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Stroke misdiagnosis more common in some demographics

On Behalf of | Nov 14, 2022 | Medical Malpractice

Residents of Illinois and Indiana expect quality care when they see their doctors. If a person is experiencing unusual symptoms, they want answers, but in some cases, the doctor might misdiagnose them. Strokes are often misdiagnosed in patients of certain demographics.

Understanding the signs of stroke

A stroke occurs when blood supply to a part of the brain is blocked. Blood clots cause brain cells to die when they are deprived of oxygen. While there are different types of strokes, ischemic is the most common, caused by a blockage in an artery. However, regardless of type, if a person experiences a stroke, they can experience certain signs and symptoms.

A sudden, severe headache is a warning sign of a stroke. It’s possible to suddenly experience blurred vision, dizziness and loss of coordination or balance. Difficulty speaking and understanding what is being said often occur with stroke, and the person can become confused.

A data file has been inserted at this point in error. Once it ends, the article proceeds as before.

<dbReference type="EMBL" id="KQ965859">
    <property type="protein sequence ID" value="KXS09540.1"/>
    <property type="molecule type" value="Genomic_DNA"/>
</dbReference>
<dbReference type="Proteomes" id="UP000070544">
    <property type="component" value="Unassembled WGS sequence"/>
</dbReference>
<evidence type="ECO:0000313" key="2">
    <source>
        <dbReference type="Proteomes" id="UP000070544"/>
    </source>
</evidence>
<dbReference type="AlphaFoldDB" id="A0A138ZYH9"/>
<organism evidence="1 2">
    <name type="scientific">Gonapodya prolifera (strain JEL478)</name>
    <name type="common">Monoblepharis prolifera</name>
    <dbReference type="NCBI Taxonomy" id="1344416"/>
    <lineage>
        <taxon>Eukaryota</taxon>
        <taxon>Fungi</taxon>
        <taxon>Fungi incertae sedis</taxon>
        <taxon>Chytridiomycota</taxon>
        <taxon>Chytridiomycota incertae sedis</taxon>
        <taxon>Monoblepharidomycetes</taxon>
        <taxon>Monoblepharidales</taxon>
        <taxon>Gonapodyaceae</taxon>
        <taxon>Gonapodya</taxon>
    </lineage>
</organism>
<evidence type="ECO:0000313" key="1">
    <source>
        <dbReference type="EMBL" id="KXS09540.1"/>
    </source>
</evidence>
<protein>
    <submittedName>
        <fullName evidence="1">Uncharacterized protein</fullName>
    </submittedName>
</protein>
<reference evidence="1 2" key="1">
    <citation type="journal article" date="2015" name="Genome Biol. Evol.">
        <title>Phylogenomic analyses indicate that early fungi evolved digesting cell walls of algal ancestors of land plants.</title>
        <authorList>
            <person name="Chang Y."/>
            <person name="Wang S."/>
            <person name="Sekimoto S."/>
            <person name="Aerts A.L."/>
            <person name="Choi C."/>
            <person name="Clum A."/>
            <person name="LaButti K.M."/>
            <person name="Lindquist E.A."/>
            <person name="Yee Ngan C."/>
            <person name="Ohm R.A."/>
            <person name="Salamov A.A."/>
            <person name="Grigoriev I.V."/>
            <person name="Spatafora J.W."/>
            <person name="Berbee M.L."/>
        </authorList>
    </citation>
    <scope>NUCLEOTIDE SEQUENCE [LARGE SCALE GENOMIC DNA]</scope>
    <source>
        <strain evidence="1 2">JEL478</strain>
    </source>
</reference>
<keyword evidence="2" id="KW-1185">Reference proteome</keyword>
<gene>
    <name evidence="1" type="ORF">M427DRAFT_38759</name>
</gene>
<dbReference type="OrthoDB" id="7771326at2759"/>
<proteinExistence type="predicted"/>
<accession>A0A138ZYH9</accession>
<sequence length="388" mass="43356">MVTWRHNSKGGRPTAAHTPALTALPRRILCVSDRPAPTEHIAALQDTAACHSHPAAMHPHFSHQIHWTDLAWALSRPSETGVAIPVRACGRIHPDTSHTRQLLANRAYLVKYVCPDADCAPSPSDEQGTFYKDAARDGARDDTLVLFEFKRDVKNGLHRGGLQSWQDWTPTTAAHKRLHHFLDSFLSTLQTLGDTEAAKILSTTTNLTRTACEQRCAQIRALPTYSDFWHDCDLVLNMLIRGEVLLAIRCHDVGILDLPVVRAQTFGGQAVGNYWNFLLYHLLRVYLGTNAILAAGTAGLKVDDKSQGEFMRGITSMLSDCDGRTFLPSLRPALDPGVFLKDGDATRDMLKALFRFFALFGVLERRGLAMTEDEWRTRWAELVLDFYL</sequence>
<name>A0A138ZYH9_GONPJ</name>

Numbness or weakness on one side of the body or in the face, arm or leg is a common sign of stroke as well. This often comes on without warning or explanation.

Stroke misdiagnosis and groups more likely affected

According to a study from Johns Hopkins University, doctors are more likely to misdiagnose stroke in certain people. The early signs of stroke are often disregarded as being something different in women and people of color. The study explained that nearly 13% of people were misdiagnosed after complaining of symptoms and later ended up in the hospital with a stroke.

It was found that women were 33% more likely and people of color were 20% to 30% more likely to face this serious problem. Individuals younger than 45 were also found to be misdiagnosed more often when they suffered strokes. Doctors commonly misdiagnose these groups with migraine or inner ear infections, and this could lead to a medical malpractice claim.

Misdiagnoses can be deadly when a person has had a stroke. A prompt second opinion might be life-saving.